Volume 46 - Issue 3
Revelation and Religions: Towards a More ‘Harmonious’ Jonathan EdwardsBy Iain McGee
Gerald McDermott is, without doubt, the most significant interpreter of Jonathan Edwards’s thoughts on revelation and religions today. His most important work in this area—Jonathan Edwards Confronts the Gods1—has been lauded by some,2 and described as a ‘genuine and important contribution’ to the field.3 McDermott has co-written a notable book on Edwards’s theology, edited books on Edwards, and has written many book chapters and journal articles on the subjects of revelation and religions.4 New, and future, scholars of Edwards’s thought on revelation and religions will, doubtless, encounter Edwards, in large part, through the lens of McDermott’s significant scholarship. McDermott has appealed to Edwards, more than any other Reformed scholar, to lend support to his own views on religions, most clearly documented in Can Evangelicals Learn from World Religions? alongside more recent publications.5
My goal in this paper is to critique McDermott’s interpretation of Edwards’s thought on the prisca theologia, pagan inspiration, and types and to offer an alternative reading of Edwards’s ideas. I will argue that on one occasion McDermott overly complicates Edwards’s thought (concerning types in religions) and on two others (on pagan inspiration and type readership), he gives undue weight to comments made by Edwards, or does not give sufficient consideration to the background context in his interpretation. Although this may sound like an exercise in scholarly nit-picking, I believe a re-interpretation of these three points (alone) to have profound implications for our understanding of Edwards’s thought.
1. Methodological Issues
Edwards was not a systematic theologian,6 but his thought is regularly systematized. Anderson suggests that the non-systematic nature of Edwards’s writings and the preconceptions of scholars have been responsible for the varied understandings of his work.7 A related explanation for different views of Edwards’s writings is offered by McClymond and McDermott. They suggest that one’s theological convictions, i.e., one’s seating in relation to the different parts of the ‘Edwards’s orchestra’ (in their analogy) impacts what one hears.8 These are, no doubt, valid points. There is, however, another issue which must be recognised, and which I attempt to draw out in this paper: there are discordant notes floating in the air in the Jonathan Edwards Concert Hall auditorium. Edwards makes what appear to be contradictory comments on all of the subjects discussed in more detail below. How one ‘manages’ these notes also impacts what one hears.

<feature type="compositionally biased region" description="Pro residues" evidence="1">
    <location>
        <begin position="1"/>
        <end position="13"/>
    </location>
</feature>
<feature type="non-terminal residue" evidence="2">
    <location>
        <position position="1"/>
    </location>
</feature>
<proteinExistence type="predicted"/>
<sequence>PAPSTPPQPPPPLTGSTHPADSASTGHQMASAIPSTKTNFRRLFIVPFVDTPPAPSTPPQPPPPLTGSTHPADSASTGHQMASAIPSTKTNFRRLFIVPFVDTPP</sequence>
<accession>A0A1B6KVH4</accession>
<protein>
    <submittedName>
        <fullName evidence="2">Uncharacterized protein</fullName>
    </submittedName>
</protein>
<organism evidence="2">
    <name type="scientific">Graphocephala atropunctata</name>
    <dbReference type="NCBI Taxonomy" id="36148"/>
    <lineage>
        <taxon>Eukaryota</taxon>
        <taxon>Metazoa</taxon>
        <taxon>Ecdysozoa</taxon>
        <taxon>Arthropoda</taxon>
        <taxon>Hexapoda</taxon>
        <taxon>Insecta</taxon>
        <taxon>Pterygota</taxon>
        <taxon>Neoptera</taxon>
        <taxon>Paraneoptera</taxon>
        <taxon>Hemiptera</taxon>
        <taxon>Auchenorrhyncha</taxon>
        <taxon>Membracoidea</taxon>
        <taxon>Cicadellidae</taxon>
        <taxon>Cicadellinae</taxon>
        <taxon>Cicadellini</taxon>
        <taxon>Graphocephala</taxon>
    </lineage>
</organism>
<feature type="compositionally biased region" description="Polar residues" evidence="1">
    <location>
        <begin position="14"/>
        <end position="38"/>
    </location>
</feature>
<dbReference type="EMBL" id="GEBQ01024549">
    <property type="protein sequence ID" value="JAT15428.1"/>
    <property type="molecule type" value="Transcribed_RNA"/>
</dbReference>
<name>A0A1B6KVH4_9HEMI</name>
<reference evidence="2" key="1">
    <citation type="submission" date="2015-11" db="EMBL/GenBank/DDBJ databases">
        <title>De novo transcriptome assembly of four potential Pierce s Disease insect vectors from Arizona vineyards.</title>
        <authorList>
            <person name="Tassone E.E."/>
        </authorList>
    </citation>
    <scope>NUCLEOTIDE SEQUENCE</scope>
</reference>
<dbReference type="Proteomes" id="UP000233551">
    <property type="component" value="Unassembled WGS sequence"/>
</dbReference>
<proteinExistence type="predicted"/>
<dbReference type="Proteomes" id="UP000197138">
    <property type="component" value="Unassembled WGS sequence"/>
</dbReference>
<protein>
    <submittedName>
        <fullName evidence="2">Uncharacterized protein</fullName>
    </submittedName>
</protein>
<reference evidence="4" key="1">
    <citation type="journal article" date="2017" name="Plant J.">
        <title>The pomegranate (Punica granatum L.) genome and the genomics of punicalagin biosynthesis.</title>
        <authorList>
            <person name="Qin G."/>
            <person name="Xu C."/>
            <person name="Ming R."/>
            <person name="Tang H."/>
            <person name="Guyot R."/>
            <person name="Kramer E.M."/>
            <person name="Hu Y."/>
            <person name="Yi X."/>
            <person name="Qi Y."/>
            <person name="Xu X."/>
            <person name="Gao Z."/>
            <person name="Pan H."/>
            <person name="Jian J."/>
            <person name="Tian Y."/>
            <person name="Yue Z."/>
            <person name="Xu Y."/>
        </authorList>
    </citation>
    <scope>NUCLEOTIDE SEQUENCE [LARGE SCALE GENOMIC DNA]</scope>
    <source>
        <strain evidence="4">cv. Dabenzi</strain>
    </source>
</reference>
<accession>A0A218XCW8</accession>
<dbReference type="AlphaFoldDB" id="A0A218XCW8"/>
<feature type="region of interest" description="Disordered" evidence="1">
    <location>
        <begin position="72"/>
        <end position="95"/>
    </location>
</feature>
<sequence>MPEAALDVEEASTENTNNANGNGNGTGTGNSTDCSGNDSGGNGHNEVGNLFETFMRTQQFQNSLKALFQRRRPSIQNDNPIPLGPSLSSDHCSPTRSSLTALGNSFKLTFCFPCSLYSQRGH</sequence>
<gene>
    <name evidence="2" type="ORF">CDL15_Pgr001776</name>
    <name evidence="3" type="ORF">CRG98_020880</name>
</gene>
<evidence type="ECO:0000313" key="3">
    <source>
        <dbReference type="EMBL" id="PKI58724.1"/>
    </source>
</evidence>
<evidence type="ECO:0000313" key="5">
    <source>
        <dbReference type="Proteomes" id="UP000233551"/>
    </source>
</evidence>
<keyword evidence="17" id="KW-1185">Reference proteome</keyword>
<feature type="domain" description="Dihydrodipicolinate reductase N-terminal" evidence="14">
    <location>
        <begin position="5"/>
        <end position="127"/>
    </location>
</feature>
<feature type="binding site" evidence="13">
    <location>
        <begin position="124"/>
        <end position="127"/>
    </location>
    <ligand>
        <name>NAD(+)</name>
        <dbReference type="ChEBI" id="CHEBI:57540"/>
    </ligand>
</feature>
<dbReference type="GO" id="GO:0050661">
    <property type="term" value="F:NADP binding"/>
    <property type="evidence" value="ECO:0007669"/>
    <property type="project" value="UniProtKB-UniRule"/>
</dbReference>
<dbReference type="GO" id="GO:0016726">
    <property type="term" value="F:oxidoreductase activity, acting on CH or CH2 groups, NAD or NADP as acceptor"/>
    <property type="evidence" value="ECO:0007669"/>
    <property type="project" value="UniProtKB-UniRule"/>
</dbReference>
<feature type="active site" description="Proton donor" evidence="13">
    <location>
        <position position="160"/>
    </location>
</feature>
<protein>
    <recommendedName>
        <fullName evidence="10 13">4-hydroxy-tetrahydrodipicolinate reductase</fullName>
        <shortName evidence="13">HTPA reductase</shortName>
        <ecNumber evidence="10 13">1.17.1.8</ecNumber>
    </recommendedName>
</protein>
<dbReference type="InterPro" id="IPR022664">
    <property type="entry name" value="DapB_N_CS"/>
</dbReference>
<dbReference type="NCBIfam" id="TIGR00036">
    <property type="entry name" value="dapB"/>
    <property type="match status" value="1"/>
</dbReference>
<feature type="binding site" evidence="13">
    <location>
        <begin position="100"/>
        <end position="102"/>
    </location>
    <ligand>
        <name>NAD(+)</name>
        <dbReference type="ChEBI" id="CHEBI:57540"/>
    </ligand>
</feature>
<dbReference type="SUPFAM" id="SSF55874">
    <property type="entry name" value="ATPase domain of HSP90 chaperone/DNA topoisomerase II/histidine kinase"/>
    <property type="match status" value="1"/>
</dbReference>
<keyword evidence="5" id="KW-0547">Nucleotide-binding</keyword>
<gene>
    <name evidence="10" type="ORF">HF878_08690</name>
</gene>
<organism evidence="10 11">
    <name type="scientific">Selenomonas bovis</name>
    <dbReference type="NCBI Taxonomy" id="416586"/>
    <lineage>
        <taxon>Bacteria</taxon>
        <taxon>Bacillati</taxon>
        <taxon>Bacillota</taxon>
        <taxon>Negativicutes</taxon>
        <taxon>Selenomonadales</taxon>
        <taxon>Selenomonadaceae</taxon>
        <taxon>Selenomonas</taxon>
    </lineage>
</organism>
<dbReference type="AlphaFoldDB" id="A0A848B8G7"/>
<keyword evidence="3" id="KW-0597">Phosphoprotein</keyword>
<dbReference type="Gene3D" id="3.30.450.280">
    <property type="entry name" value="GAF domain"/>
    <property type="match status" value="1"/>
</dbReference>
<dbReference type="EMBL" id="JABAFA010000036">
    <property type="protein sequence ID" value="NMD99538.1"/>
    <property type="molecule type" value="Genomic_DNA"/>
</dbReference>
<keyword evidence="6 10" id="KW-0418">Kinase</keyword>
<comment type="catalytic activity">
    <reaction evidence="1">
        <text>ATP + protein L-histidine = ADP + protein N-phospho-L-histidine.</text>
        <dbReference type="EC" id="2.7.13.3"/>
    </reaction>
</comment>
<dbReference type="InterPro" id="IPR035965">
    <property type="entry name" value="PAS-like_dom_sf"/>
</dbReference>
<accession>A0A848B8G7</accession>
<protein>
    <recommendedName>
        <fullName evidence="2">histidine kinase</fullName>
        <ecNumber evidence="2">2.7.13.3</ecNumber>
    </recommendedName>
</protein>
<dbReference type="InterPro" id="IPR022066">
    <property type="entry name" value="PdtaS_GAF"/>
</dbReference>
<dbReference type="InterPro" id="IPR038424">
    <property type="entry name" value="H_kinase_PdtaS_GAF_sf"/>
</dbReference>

There are different ways of coping with some of the apparent disharmony in Edwards’s writings. A simple appeal to the output associated with Edwards’s more mature years (i.e., giving emphasis to his later, rather than earlier work) would be one way to manage some of the discordance. However, I suggest adopting an ‘abrogation’ style approach to Edwards’s thought carries with it more problems than it solves, not least in that it is blind to the specific context of his individual writings. Accordingly, I suggest this attempt to filter out some of the material in order to achieve greater harmony in hearing Edwards to be an unsatisfactory one.
Another methodological approach adopted to ‘manage’ some of the difficulties in listening to Edwards has been to question the status of The Miscellanies, around 1400 notebook entries of varying lengths. Some scholars have contrasted the contents of these journal entries with what Edwards taught publicly, and argued for a tension between the two: the public face conservative, the private Miscellany notes more liberal.9 McDermott himself, has, at times, hinted at the validity of this distinction.10 Others, however, have strongly argued against the legitimacy of this interpretation.11 It has been suggested by another group of academics that The Miscellanies be considered incomplete musings, and therefore less representative of Edwards’s final thoughts. As such, it has been argued they should not be given equal status to the work published in his lifetime.12 While there may be some validity to these arguments, Chamberlain has forcibly argued that The Miscellanies not be considered merely private contemplations, in part because of the way they are written.13 Marsden believes them to be part of the source material for the great magnum opus Edwards planned to write, but never did,14 and the fact that Edwards was not unwilling to let colleagues borrow journals of Miscellanies also supports the argument that they were not just private notes.15 Further, as Waddington observes, it is clear that Edwards frequently transferred ideas from The Miscellanies into his public materials.16 Accordingly, it would seem appropriate to give material in The Miscellanies equal standing with other material in the corpus. Dropping the Miscellany ‘notes’ from the orchestra does not appear to be a wise way to enhance harmony, although it certainly reduces the size of the orchestra.